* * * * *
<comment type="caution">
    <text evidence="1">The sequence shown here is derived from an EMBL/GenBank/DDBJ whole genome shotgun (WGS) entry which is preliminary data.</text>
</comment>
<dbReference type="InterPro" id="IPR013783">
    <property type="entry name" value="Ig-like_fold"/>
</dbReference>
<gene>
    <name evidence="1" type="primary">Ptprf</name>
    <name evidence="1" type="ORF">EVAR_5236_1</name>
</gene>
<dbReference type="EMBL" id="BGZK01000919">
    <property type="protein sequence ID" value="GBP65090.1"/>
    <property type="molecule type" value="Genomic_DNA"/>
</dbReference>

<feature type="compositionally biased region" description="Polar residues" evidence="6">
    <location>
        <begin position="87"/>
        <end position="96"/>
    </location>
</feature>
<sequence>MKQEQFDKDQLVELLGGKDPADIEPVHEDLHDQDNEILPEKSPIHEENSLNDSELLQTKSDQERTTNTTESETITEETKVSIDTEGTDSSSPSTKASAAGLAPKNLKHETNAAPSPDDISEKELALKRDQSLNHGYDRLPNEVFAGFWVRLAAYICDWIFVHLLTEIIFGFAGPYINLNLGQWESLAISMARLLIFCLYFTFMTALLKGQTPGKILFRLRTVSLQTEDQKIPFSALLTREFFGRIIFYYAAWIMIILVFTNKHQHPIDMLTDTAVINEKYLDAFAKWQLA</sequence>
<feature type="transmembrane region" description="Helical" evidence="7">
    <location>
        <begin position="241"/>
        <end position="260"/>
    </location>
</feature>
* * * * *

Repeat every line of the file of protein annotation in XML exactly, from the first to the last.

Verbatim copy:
<comment type="caution">
    <text evidence="1">The sequence shown here is derived from an EMBL/GenBank/DDBJ whole genome shotgun (WGS) entry which is preliminary data.</text>
</comment>
<dbReference type="InterPro" id="IPR013783">
    <property type="entry name" value="Ig-like_fold"/>
</dbReference>
<gene>
    <name evidence="1" type="primary">Ptprf</name>
    <name evidence="1" type="ORF">EVAR_5236_1</name>
</gene>
<dbReference type="EMBL" id="BGZK01000919">
    <property type="protein sequence ID" value="GBP65090.1"/>
    <property type="molecule type" value="Genomic_DNA"/>
</dbReference>

<feature type="compositionally biased region" description="Polar residues" evidence="6">
    <location>
        <begin position="87"/>
        <end position="96"/>
    </location>
</feature>
<sequence>MKQEQFDKDQLVELLGGKDPADIEPVHEDLHDQDNEILPEKSPIHEENSLNDSELLQTKSDQERTTNTTESETITEETKVSIDTEGTDSSSPSTKASAAGLAPKNLKHETNAAPSPDDISEKELALKRDQSLNHGYDRLPNEVFAGFWVRLAAYICDWIFVHLLTEIIFGFAGPYINLNLGQWESLAISMARLLIFCLYFTFMTALLKGQTPGKILFRLRTVSLQTEDQKIPFSALLTREFFGRIIFYYAAWIMIILVFTNKHQHPIDMLTDTAVINEKYLDAFAKWQLA</sequence>
<feature type="transmembrane region" description="Helical" evidence="7">
    <location>
        <begin position="241"/>
        <end position="260"/>
    </location>
</feature>